# All-pairs Euclidean distance

Given two arrays of $$d$$-dimensional vectors, $$\mathbf{A}\in\mathbb{R}^{M\times d}$$ and $$\mathbf{B}\in\mathbb{R}^{N\times d}$$, we are interested in efficient vectorized code for obtaining a matrix $$\mathbf{D}\in\mathbb{R}^{M\times N}$$ such that

$(\mathbf{D})_{ij} = \vert\vert\mathbf{a}_i - \mathbf{b}_j\vert\vert_2$

where $$(\mathbf{D})_{ij}$$ is the $$ij$$th entry of $$\mathbf{D}$$, $$\mathbf{a}_i$$ is the $$i$$th row of $$\mathbf{A}$$ and $$\mathbf{b}_j$$ is the $$j$$th row of $$\mathbf{B}$$. In other words, we want to compute the Euclidean distance between all vectors in $$\mathbf{A}$$ and all vectors in $$\mathbf{B}$$. The following numpy code does exactly this:

def all_pairs_euclid_naive(A, B):
#
D = numpy.zeros((A.shape, B.shape), dtype=numpy.float32)
for i in range(0, D.shape):
for j in range(0, D.shape):
D[i, j] = numpy.linalg.norm(A[i, :] - B[j, :])
#
return D


Unfortunately, this code is really inefficient. To rectify the issue, we need to write a vectorized version in which we avoid the explicit usage of loops. To arrive at a solution, we first expand the formula for the Euclidean distance:

$\vert\vert\mathbf{a}_i - \mathbf{b}_j\vert\vert_2= (\mathbf{a}_i - \mathbf{b}_j)^T(\mathbf{a}_i - \mathbf{b}_j)= \mathbf{a}_i^T\mathbf{a}_i - 2\mathbf{a}_i^T\mathbf{b}_j + \mathbf{b}_j^T\mathbf{b}_j$

This leads us to the following equation for $$\mathbf{D}$$:

$\mathbf{D} = \sqrt{\mathbf{S}_A - 2\cdot\mathbf{A}\cdot\mathbf{B}^T + \mathbf{S}_B}$

where $$\mathbf{S}_A\in\mathbb{R}^{M\times N}$$ is such that $$(\mathbf{S}_A)_{ij}=\mathbf{a}_i^T\mathbf{a}_i$$ and $$\mathbf{S}_B\in\mathbb{R}^{M\times N}$$ is such that $$(\mathbf{S}_B)_{ij}=\mathbf{b}_j^T\mathbf{b}_j$$. The square root is taken elementwise.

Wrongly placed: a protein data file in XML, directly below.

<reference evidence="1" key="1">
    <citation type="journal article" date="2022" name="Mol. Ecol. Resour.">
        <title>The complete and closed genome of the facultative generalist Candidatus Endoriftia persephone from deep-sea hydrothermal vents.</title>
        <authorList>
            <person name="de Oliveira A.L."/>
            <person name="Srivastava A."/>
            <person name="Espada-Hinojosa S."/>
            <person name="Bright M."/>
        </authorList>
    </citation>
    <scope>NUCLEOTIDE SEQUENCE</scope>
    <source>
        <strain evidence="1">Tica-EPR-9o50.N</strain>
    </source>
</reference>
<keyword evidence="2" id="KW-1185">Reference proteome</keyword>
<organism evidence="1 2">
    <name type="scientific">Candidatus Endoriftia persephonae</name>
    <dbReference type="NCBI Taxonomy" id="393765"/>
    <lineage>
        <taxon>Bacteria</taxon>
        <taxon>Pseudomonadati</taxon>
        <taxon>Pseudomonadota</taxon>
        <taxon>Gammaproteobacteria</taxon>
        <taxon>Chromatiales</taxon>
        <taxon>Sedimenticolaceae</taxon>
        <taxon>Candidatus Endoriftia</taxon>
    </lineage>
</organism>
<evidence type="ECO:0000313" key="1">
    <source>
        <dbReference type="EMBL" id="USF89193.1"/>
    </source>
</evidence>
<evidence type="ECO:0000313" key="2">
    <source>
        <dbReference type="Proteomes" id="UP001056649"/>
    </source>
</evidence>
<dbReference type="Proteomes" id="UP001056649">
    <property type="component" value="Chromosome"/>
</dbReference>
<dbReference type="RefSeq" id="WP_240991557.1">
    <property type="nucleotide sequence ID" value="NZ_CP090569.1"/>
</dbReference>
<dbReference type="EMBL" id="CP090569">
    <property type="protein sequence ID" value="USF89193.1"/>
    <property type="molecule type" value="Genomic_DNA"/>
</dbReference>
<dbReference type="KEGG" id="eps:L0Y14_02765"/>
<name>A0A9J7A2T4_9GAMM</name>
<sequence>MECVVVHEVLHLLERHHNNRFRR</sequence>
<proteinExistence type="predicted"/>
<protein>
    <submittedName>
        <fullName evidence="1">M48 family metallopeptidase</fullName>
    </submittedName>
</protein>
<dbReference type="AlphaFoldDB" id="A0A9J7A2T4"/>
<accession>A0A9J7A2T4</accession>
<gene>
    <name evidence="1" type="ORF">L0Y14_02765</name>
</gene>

Each of the three above terms can be obtain with vectorized code.

The first term is obtained for each $$i$$ by squaring the entries of $$\mathbf{A}$$, summing along the second dimension after that and repeating the obtained result $$N$$ times to obtain an $$M\times N$$ matrix. The second term can be computed with the standard matrix-matrix multiplication routine. The third term is obtained in a simmilar manner to the first term.

Without further ado, here is the numpy code:

def all_pairs_euclid_numpy(A, B):
#
sqrA = numpy.broadcast_to(numpy.sum(numpy.power(A, 2), 1).reshape(A.shape, 1), (A.shape, B.shape))
sqrB = numpy.broadcast_to(numpy.sum(numpy.power(B, 2), 1).reshape(B.shape, 1), (B.shape, A.shape)).transpose()
#
return numpy.sqrt(
sqrA - 2*numpy.matmul(A, B.transpose()) + sqrB
)


And the following implementation uses Pytorch:

def all_pairs_euclid_torch(A, B):
#
sqrA = torch.sum(torch.pow(A, 2), 1, keepdim=True).expand(A.shape, B.shape)
sqrB = torch.sum(torch.pow(B, 2), 1, keepdim=True).expand(B.shape, A.shape).t()
#
sqrA - 2*torch.mm(A, B.t()) + sqrB
)


Note that the above code can be executed on the GPU as well.

By setting $$M=2048$$, $$N=2048$$ and $$d=2048$$, we obtain the following timings for the modern 40-thread Intel CPU and the Nvidia 1080Ti GPU:

Implementation Time [ms]
naive 29500
numpy 160
pytorch 20
pytorch (cuda) 15

You can get the time measurements for your hardware by running the following script.